SPSP Block Award
In February, 2021, I was awarded the Jack Block Award of The Society of Personality and Social Psychology (SPSP) recognizing a lifetime contribution to personality and social psychology.
What follows on this personal web page is the citation, a brief talk I gave about my career (so far) and the amazing luck I have had to have had such great students, mentors, and friends.
Professor William Revelle's career demonstrates the truth of his own assertion that, "The study of personality is the last refuge of the generalist in psychology." A self-avowed generalist, Professor Revelle has made important contributions to psychometrics, methods, biological approaches to personality, motivation, cognition, emotion, and trait psychology. A passionate and generous advocate for rigor, his methodological contributions span decades--ranging, remarkably, from seminal early work on the application of factor analysis to personality psychology to contemporary R tutorials for psychological research.
He continues to push the field to ever-increasing levels of sophistication. Long a champion of the relevance of cognitive ability to the science of personality, Professor Revelle has fostered the inclusion of cognitive variables in our science by designing and validating measures for researchers. He has made creative contributions to the understanding of personality structure, traits, and emotions.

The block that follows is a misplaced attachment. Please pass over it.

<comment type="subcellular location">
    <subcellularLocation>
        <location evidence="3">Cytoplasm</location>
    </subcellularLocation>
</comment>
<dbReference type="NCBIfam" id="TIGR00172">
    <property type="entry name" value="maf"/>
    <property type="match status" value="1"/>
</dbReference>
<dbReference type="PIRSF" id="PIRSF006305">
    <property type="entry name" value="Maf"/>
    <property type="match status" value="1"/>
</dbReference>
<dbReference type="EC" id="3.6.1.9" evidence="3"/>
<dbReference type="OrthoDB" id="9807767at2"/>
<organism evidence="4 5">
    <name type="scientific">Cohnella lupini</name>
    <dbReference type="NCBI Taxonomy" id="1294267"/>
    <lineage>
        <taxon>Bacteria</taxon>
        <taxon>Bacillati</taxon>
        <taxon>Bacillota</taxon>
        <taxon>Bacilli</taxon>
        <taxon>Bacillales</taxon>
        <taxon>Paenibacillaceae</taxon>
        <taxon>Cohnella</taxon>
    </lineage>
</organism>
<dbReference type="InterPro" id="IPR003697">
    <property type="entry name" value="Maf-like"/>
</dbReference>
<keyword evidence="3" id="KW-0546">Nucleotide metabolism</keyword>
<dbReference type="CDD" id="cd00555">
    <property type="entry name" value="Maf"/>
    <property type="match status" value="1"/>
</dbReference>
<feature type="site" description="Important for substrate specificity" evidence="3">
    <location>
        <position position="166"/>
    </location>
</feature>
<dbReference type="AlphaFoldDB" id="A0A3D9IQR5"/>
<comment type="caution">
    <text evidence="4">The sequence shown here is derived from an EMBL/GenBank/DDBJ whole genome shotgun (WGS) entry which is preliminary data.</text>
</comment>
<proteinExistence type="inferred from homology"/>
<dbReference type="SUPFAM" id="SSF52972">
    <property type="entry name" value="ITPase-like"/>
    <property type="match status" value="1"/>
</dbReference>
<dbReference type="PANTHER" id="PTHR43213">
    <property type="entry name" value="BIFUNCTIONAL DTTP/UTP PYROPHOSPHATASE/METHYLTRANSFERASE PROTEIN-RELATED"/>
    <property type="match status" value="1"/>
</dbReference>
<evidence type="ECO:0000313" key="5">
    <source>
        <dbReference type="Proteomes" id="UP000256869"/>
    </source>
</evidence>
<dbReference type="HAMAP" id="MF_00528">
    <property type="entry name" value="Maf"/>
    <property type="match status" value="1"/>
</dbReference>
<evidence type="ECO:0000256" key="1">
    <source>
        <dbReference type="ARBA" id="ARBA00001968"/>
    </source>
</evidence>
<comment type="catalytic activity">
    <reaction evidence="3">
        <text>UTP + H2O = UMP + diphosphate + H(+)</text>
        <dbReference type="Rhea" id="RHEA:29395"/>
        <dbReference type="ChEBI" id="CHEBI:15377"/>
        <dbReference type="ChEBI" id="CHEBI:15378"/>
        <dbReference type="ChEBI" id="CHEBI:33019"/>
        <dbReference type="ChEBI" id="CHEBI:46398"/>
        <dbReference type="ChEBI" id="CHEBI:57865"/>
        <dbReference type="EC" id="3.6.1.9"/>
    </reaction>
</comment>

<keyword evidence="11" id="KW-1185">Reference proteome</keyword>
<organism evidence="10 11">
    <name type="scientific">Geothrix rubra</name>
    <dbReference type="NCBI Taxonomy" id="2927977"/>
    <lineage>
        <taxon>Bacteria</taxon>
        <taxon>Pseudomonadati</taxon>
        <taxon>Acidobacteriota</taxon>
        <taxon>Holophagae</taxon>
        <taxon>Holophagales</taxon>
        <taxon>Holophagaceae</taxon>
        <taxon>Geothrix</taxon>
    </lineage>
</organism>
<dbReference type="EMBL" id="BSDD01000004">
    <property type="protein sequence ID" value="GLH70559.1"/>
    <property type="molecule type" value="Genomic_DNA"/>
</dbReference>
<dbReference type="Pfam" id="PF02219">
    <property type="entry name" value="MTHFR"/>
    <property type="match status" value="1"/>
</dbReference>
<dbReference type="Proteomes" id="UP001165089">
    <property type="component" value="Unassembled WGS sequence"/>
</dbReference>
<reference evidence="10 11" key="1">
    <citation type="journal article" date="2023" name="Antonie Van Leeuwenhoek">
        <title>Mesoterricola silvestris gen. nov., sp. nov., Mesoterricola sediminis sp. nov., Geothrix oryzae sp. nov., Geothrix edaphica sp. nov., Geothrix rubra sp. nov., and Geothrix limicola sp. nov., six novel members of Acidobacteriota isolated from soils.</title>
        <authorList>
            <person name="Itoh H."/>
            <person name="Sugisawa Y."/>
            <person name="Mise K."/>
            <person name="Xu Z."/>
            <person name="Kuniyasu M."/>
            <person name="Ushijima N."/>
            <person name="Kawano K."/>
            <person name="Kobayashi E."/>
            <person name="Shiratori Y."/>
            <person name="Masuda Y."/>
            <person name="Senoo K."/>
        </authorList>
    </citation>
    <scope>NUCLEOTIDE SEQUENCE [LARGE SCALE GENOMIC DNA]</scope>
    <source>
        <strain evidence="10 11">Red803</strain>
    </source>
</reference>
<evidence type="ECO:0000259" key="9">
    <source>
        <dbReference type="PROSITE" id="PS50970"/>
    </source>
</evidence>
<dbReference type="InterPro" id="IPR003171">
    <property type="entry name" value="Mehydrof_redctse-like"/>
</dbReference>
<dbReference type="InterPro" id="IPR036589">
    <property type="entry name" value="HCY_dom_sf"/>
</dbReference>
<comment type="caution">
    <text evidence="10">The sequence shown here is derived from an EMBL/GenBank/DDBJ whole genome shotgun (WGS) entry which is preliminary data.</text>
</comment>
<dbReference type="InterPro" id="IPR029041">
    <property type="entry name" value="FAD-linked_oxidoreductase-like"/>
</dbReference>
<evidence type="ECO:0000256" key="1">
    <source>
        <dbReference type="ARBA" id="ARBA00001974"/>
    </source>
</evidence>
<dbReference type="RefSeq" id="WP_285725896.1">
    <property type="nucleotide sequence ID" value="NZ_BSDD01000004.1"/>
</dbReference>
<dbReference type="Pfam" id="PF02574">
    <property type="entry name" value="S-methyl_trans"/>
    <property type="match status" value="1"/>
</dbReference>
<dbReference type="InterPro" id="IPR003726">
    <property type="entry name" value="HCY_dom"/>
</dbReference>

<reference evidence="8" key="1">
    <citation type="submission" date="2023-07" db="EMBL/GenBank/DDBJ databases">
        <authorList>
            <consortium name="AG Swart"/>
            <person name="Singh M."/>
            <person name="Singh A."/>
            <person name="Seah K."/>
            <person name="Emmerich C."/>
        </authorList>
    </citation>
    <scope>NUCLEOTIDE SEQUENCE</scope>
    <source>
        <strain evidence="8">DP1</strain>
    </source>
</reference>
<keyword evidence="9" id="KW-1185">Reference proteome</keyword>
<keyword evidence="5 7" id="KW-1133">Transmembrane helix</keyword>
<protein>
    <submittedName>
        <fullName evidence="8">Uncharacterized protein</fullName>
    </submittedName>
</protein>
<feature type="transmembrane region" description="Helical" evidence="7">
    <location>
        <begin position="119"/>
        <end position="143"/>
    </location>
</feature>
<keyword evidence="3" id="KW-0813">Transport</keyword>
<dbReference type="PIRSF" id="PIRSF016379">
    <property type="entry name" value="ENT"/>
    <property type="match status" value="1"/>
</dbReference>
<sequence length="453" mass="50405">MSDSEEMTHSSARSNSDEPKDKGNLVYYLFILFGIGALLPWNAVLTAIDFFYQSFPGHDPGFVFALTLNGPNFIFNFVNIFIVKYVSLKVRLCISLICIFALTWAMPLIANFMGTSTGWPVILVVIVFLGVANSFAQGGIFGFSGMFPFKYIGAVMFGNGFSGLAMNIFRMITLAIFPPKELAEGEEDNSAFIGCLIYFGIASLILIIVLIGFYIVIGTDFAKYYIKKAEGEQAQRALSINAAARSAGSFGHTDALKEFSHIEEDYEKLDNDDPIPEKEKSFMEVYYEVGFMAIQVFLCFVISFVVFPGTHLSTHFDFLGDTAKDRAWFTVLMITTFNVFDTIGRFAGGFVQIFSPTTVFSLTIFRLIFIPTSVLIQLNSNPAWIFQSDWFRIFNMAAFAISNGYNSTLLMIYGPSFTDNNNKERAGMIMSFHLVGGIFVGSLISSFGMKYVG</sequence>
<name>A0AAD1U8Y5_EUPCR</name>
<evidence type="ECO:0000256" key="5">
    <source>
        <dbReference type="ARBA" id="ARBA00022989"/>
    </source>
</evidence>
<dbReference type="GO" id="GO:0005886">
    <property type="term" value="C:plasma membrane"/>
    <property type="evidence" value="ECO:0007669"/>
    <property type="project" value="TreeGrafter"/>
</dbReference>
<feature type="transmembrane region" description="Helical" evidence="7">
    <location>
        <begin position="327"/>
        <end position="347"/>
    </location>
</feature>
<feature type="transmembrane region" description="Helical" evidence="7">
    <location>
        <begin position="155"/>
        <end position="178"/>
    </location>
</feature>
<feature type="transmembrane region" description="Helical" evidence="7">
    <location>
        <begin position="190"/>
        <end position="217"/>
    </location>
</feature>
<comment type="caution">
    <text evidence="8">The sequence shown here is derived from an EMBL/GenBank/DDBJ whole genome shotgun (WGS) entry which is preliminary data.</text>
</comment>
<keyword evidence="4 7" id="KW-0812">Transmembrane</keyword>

Professor Revelle is an outstanding exemplar of the benefits of personality psychology remaining a refuge for generalists. Indeed, his accomplishments demonstrate that the field requires generalists if we are to understand the whole person. His expansive perspective on individual differences is one that would have been celebrated by Jack Block, himself. Revelle has made remarkable and longstanding contributions to the field of personality psychology as well as obtained numerous leadership roles in the field.
I gave a talk summarizing 55 years of work. My first version of this took 18 minutes (6 minutes over the guidelines) and I then redid it in 12 minutes by leaving out the more self indulgent bits. What follows here is the introduction by the Robin Edelstein and then the talk I gave. Dale Miller's, Judith Harackiewicz's and Janet Helms' talks follow if you are interested. I also share a link to slides for the longer talk. The picture here is the Campbell Award winner, Dale Miller.
The longer talk is available as slides here
For the awards ceremony presentation, skip to minute 45 of the following video. (or listen to the music by Tigirlily and watch many other awards.)